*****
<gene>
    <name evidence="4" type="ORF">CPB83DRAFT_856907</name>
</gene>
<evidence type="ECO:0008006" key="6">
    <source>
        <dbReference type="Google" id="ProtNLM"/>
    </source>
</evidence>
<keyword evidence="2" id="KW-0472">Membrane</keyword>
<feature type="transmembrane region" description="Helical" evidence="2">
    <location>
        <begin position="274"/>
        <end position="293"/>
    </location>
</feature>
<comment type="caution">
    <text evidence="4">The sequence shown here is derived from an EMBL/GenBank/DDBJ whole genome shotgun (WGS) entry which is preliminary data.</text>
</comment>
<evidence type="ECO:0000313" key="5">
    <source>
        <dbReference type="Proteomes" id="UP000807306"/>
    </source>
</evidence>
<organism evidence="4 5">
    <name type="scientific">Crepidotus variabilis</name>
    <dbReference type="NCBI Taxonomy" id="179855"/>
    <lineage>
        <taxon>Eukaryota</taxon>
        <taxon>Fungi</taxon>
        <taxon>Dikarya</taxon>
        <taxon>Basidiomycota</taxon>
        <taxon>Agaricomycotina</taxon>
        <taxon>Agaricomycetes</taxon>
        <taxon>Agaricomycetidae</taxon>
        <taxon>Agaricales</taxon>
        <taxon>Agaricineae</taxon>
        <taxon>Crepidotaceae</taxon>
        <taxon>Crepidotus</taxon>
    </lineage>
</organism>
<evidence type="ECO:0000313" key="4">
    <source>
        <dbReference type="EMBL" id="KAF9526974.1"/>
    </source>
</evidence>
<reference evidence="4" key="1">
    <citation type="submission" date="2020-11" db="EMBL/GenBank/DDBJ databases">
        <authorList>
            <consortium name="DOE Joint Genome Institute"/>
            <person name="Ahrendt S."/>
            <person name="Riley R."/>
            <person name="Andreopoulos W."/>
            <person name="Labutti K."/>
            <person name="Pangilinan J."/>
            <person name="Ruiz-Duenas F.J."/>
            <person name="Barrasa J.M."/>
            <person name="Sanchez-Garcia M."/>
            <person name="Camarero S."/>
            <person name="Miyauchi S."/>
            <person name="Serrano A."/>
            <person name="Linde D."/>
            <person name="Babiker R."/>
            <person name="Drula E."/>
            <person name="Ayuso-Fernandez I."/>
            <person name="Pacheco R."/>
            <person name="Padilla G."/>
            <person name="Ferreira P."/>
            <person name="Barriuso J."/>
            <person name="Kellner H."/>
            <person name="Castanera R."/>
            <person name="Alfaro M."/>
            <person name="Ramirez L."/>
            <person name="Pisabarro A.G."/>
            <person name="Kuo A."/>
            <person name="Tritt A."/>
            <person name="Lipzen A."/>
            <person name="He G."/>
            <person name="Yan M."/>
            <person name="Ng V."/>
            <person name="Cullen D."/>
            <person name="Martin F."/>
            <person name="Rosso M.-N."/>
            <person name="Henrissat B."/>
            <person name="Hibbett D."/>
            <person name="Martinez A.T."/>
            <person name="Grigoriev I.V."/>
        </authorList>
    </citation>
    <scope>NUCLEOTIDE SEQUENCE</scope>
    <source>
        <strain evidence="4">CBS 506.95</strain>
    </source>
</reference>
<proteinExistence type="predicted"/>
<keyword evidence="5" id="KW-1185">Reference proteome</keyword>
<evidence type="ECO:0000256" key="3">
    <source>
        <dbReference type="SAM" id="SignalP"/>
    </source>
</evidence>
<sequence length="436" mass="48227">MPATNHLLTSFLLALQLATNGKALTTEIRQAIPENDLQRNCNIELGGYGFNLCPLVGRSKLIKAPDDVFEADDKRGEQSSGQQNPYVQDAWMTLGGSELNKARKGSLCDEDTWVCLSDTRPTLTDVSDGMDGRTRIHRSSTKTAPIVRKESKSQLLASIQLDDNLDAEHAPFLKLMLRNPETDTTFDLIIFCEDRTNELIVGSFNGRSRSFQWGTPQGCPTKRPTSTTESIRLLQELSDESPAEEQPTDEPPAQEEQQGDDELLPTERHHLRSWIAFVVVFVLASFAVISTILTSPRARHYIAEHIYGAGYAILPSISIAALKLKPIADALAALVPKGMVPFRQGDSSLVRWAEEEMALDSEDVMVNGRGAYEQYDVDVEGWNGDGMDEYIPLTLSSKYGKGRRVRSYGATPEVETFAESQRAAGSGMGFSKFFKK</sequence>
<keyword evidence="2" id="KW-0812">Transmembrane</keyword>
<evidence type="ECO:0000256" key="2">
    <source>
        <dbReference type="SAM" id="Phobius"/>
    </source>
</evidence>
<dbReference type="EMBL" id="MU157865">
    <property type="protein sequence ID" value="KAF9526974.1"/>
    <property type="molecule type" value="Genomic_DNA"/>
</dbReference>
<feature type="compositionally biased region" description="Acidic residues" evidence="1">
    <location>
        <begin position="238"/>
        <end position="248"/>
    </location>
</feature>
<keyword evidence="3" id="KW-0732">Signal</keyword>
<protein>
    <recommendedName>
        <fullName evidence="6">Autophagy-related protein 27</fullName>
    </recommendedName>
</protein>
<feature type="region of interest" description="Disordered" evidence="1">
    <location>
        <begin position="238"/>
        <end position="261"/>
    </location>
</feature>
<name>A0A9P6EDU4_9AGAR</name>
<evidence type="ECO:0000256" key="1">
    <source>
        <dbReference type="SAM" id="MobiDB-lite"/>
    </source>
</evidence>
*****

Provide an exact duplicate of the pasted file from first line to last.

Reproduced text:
<gene>
    <name evidence="4" type="ORF">CPB83DRAFT_856907</name>
</gene>
<evidence type="ECO:0008006" key="6">
    <source>
        <dbReference type="Google" id="ProtNLM"/>
    </source>
</evidence>
<keyword evidence="2" id="KW-0472">Membrane</keyword>
<feature type="transmembrane region" description="Helical" evidence="2">
    <location>
        <begin position="274"/>
        <end position="293"/>
    </location>
</feature>
<comment type="caution">
    <text evidence="4">The sequence shown here is derived from an EMBL/GenBank/DDBJ whole genome shotgun (WGS) entry which is preliminary data.</text>
</comment>
<evidence type="ECO:0000313" key="5">
    <source>
        <dbReference type="Proteomes" id="UP000807306"/>
    </source>
</evidence>
<organism evidence="4 5">
    <name type="scientific">Crepidotus variabilis</name>
    <dbReference type="NCBI Taxonomy" id="179855"/>
    <lineage>
        <taxon>Eukaryota</taxon>
        <taxon>Fungi</taxon>
        <taxon>Dikarya</taxon>
        <taxon>Basidiomycota</taxon>
        <taxon>Agaricomycotina</taxon>
        <taxon>Agaricomycetes</taxon>
        <taxon>Agaricomycetidae</taxon>
        <taxon>Agaricales</taxon>
        <taxon>Agaricineae</taxon>
        <taxon>Crepidotaceae</taxon>
        <taxon>Crepidotus</taxon>
    </lineage>
</organism>
<evidence type="ECO:0000313" key="4">
    <source>
        <dbReference type="EMBL" id="KAF9526974.1"/>
    </source>
</evidence>
<reference evidence="4" key="1">
    <citation type="submission" date="2020-11" db="EMBL/GenBank/DDBJ databases">
        <authorList>
            <consortium name="DOE Joint Genome Institute"/>
            <person name="Ahrendt S."/>
            <person name="Riley R."/>
            <person name="Andreopoulos W."/>
            <person name="Labutti K."/>
            <person name="Pangilinan J."/>
            <person name="Ruiz-Duenas F.J."/>
            <person name="Barrasa J.M."/>
            <person name="Sanchez-Garcia M."/>
            <person name="Camarero S."/>
            <person name="Miyauchi S."/>
            <person name="Serrano A."/>
            <person name="Linde D."/>
            <person name="Babiker R."/>
            <person name="Drula E."/>
            <person name="Ayuso-Fernandez I."/>
            <person name="Pacheco R."/>
            <person name="Padilla G."/>
            <person name="Ferreira P."/>
            <person name="Barriuso J."/>
            <person name="Kellner H."/>
            <person name="Castanera R."/>
            <person name="Alfaro M."/>
            <person name="Ramirez L."/>
            <person name="Pisabarro A.G."/>
            <person name="Kuo A."/>
            <person name="Tritt A."/>
            <person name="Lipzen A."/>
            <person name="He G."/>
            <person name="Yan M."/>
            <person name="Ng V."/>
            <person name="Cullen D."/>
            <person name="Martin F."/>
            <person name="Rosso M.-N."/>
            <person name="Henrissat B."/>
            <person name="Hibbett D."/>
            <person name="Martinez A.T."/>
            <person name="Grigoriev I.V."/>
        </authorList>
    </citation>
    <scope>NUCLEOTIDE SEQUENCE</scope>
    <source>
        <strain evidence="4">CBS 506.95</strain>
    </source>
</reference>
<proteinExistence type="predicted"/>
<keyword evidence="5" id="KW-1185">Reference proteome</keyword>
<evidence type="ECO:0000256" key="3">
    <source>
        <dbReference type="SAM" id="SignalP"/>
    </source>
</evidence>
<sequence length="436" mass="48227">MPATNHLLTSFLLALQLATNGKALTTEIRQAIPENDLQRNCNIELGGYGFNLCPLVGRSKLIKAPDDVFEADDKRGEQSSGQQNPYVQDAWMTLGGSELNKARKGSLCDEDTWVCLSDTRPTLTDVSDGMDGRTRIHRSSTKTAPIVRKESKSQLLASIQLDDNLDAEHAPFLKLMLRNPETDTTFDLIIFCEDRTNELIVGSFNGRSRSFQWGTPQGCPTKRPTSTTESIRLLQELSDESPAEEQPTDEPPAQEEQQGDDELLPTERHHLRSWIAFVVVFVLASFAVISTILTSPRARHYIAEHIYGAGYAILPSISIAALKLKPIADALAALVPKGMVPFRQGDSSLVRWAEEEMALDSEDVMVNGRGAYEQYDVDVEGWNGDGMDEYIPLTLSSKYGKGRRVRSYGATPEVETFAESQRAAGSGMGFSKFFKK</sequence>
<keyword evidence="2" id="KW-0812">Transmembrane</keyword>
<evidence type="ECO:0000256" key="2">
    <source>
        <dbReference type="SAM" id="Phobius"/>
    </source>
</evidence>
<dbReference type="EMBL" id="MU157865">
    <property type="protein sequence ID" value="KAF9526974.1"/>
    <property type="molecule type" value="Genomic_DNA"/>
</dbReference>
<feature type="compositionally biased region" description="Acidic residues" evidence="1">
    <location>
        <begin position="238"/>
        <end position="248"/>
    </location>
</feature>
<keyword evidence="3" id="KW-0732">Signal</keyword>
<protein>
    <recommendedName>
        <fullName evidence="6">Autophagy-related protein 27</fullName>
    </recommendedName>
</protein>
<feature type="region of interest" description="Disordered" evidence="1">
    <location>
        <begin position="238"/>
        <end position="261"/>
    </location>
</feature>
<name>A0A9P6EDU4_9AGAR</name>
<evidence type="ECO:0000256" key="1">
    <source>
        <dbReference type="SAM" id="MobiDB-lite"/>
    </source>
</evidence>